Nitrogen assimilation in plants is coupled to photosynthesis primarily through Rubisco, the enzyme catalyzing C3 carbon fixation. Rubisco activity determines the availability of electrons for the reduction of inorganic nitrogen, NO3 via NH4+, to organic compounds [6]. The reductants originate from the oxygenation reaction of Rubisco, better known as photorespiration. The carboxylation reaction and photorespiration compete for reductants and the balance between these processes depends largely on the relative concentrations of CO2 and O2, as well on the high specificity of Rubisco for CO2 [7]. At eCO2, photorespiration is initially reduced in favour of stimulated net CO2 assimilation (e.g., [8]). Limited photorespiratory activity provides less reductants for the nitrate reduction in photosynthetic tissue (e.g., [4,9]), which limits the nitrate assimilation under eCO2 conditions [4]. Bloom [4] concludes that the nitrogen form supplied to plants matters for the efficiency of converting inorganic N into organic N and consequently, for the photosynthates- and protein-driven growth response under eCO2. Thus, a reduced assimilation of inorganic N under eCO2 can be attenuated by using other N forms as fertilizers for crops, such as ammonium (NH4+) [6,10]. In fact, NH4+ can be incorporated into organic N compounds independently of photorespiration (see details in [11]). Growing plants with ammonium as the sole N source, however, may exert toxic effects [12]. For ammonium-sensitive plant families, such as the economically relevant Brassicaceae [13], it is therefore recommended to use mixtures of ammonium-N and nitrate-N [14,15] in order to improve plant productivity under eCO2 levels [16].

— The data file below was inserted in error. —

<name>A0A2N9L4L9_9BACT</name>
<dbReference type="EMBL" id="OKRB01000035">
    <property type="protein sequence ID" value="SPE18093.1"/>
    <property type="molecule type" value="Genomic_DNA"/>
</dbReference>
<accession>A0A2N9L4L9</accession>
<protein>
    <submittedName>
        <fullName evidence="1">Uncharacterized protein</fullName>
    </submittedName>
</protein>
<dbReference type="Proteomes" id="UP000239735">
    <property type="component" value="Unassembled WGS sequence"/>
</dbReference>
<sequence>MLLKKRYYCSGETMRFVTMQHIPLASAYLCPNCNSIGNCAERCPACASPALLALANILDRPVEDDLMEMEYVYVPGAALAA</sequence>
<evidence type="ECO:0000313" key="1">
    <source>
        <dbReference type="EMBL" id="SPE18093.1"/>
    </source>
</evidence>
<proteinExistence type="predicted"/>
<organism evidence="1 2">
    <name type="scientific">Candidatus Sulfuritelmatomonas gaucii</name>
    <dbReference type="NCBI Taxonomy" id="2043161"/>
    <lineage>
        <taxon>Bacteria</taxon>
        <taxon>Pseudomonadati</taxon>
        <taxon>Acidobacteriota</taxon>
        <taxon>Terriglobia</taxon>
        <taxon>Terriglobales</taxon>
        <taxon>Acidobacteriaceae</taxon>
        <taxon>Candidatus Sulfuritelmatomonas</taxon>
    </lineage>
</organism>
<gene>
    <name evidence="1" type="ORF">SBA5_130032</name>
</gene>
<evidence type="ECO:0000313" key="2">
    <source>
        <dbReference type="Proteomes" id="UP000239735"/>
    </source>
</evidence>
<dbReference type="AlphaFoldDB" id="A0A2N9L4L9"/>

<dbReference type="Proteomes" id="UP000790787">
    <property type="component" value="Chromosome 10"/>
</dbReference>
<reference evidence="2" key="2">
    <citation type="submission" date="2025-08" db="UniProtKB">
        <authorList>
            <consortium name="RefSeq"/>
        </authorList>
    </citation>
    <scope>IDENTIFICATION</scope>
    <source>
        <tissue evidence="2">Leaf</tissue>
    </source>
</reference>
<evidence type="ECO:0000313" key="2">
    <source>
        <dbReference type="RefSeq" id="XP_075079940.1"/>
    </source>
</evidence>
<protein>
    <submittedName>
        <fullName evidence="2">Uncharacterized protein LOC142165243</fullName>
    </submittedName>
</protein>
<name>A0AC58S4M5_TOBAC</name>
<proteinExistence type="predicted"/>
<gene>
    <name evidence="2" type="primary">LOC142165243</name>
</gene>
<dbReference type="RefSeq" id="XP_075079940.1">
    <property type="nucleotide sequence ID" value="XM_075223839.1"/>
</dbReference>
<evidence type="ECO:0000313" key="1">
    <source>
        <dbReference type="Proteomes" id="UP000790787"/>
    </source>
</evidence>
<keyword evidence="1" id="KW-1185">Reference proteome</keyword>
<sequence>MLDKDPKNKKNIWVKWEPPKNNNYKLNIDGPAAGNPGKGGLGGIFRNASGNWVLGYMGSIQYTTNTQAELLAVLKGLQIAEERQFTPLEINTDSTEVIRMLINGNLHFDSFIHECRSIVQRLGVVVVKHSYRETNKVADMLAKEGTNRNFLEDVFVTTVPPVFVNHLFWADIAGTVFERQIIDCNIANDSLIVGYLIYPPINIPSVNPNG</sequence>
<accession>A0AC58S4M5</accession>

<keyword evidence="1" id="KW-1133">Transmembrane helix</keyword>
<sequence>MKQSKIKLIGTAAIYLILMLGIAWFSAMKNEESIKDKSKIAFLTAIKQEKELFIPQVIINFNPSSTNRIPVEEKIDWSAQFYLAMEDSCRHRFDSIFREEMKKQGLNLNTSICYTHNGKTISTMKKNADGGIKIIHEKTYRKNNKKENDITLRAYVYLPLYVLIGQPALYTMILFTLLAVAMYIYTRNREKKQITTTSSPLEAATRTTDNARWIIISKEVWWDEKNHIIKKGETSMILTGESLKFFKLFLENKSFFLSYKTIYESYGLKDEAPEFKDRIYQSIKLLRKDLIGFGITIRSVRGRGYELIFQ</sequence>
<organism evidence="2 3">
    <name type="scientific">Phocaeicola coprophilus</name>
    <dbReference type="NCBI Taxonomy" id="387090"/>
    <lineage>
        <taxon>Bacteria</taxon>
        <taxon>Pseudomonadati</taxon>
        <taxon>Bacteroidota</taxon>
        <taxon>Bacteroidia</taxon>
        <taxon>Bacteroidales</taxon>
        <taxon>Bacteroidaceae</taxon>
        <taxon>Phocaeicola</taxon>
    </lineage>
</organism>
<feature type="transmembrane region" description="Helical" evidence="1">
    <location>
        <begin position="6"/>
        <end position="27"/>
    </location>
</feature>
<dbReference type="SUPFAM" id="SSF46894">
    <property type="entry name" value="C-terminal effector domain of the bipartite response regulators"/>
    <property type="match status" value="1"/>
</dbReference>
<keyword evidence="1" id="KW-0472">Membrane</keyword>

The effects of eCO2 on nitrate assimilation in the context of N forms and their consequences for plant growth are highly controversial in the literature [4,6,11,17]. The two main criticisms are the CO2 acclimation [18,19,20] and the site of nitrate assimilation [17]. CO2 acclimation is characterized by short-term stimulated net CO2 assimilation, which stabilizes at rates close to those of plants at aCO2 in long-term exposure to eCO2 [3]. This may result from an accumulation of photosynthates that are generated by the initially increased photosynthesis. The imbalance in the source-sink ratio then down-regulates the photosynthetic activity [3]. Under these conditions, photorespiration might not be inhibited to the extent that is necessary to lower nitrate photoreduction. This is supported by observations of increased growth of C3 species under eCO2 with the supply of nitrate as the sole N source [21,22,23]. In addition, nitrate assimilation of C3 plants proceeds at several sites, in leaves as well as in roots. Shifts in the partitioning of NO3 assimilation from leaves to roots under eCO2 have been observed [17,24] and were explained by the increased transport of photosynthates to the root to provide essential reductants [17].
The impacts of eCO2 on the mechanisms of N assimilation in C3 plants are thus not fully understood, especially for short-term crops. Among them, leafy vegetables which play an important role in the human diet have to comply with thresholds of their foliar nitrate content. This is related to the high demand for fertilizer, such as nitrogen (e.g., as a component of chlorophyll), to ensure good yields and qualities. Reducing the N supply is therefore not an option, but reaching high yields and low contents of nitrate in the foliage can be achieved by complete or partial fertilization with other N forms [25,26,27,28,29].